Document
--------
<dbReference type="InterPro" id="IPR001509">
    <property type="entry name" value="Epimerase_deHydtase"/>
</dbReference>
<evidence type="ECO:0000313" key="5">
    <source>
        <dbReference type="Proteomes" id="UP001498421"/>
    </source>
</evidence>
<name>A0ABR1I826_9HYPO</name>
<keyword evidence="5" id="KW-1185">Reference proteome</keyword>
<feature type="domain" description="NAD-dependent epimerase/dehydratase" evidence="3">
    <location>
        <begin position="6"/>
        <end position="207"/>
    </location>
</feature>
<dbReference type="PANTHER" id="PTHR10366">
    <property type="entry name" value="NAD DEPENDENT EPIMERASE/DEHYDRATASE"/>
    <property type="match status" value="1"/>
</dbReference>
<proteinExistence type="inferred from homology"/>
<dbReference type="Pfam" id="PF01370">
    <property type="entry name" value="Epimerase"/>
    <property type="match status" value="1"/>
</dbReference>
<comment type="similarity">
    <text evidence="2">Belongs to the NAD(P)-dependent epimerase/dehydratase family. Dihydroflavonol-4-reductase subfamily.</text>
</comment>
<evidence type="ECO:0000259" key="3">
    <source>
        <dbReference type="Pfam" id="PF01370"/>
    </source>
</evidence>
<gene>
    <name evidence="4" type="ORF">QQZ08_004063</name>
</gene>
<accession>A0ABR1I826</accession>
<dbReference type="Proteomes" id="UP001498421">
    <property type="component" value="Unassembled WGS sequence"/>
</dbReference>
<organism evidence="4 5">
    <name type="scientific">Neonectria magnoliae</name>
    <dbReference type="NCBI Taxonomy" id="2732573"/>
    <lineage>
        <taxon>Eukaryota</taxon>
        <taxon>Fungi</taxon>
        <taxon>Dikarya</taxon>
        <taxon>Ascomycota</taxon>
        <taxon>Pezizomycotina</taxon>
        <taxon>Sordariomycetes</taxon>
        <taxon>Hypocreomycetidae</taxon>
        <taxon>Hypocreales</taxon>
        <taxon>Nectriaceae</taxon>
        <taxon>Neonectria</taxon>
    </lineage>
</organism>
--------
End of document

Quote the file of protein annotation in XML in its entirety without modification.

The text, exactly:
<dbReference type="InterPro" id="IPR001509">
    <property type="entry name" value="Epimerase_deHydtase"/>
</dbReference>
<evidence type="ECO:0000313" key="5">
    <source>
        <dbReference type="Proteomes" id="UP001498421"/>
    </source>
</evidence>
<name>A0ABR1I826_9HYPO</name>
<keyword evidence="5" id="KW-1185">Reference proteome</keyword>
<feature type="domain" description="NAD-dependent epimerase/dehydratase" evidence="3">
    <location>
        <begin position="6"/>
        <end position="207"/>
    </location>
</feature>
<dbReference type="PANTHER" id="PTHR10366">
    <property type="entry name" value="NAD DEPENDENT EPIMERASE/DEHYDRATASE"/>
    <property type="match status" value="1"/>
</dbReference>
<proteinExistence type="inferred from homology"/>
<dbReference type="Pfam" id="PF01370">
    <property type="entry name" value="Epimerase"/>
    <property type="match status" value="1"/>
</dbReference>
<comment type="similarity">
    <text evidence="2">Belongs to the NAD(P)-dependent epimerase/dehydratase family. Dihydroflavonol-4-reductase subfamily.</text>
</comment>
<evidence type="ECO:0000259" key="3">
    <source>
        <dbReference type="Pfam" id="PF01370"/>
    </source>
</evidence>
<gene>
    <name evidence="4" type="ORF">QQZ08_004063</name>
</gene>
<accession>A0ABR1I826</accession>
<dbReference type="Proteomes" id="UP001498421">
    <property type="component" value="Unassembled WGS sequence"/>
</dbReference>
<organism evidence="4 5">
    <name type="scientific">Neonectria magnoliae</name>
    <dbReference type="NCBI Taxonomy" id="2732573"/>
    <lineage>
        <taxon>Eukaryota</taxon>
        <taxon>Fungi</taxon>
        <taxon>Dikarya</taxon>
        <taxon>Ascomycota</taxon>
        <taxon>Pezizomycotina</taxon>
        <taxon>Sordariomycetes</taxon>
        <taxon>Hypocreomycetidae</taxon>
        <taxon>Hypocreales</taxon>
        <taxon>Nectriaceae</taxon>
        <taxon>Neonectria</taxon>
    </lineage>
</organism>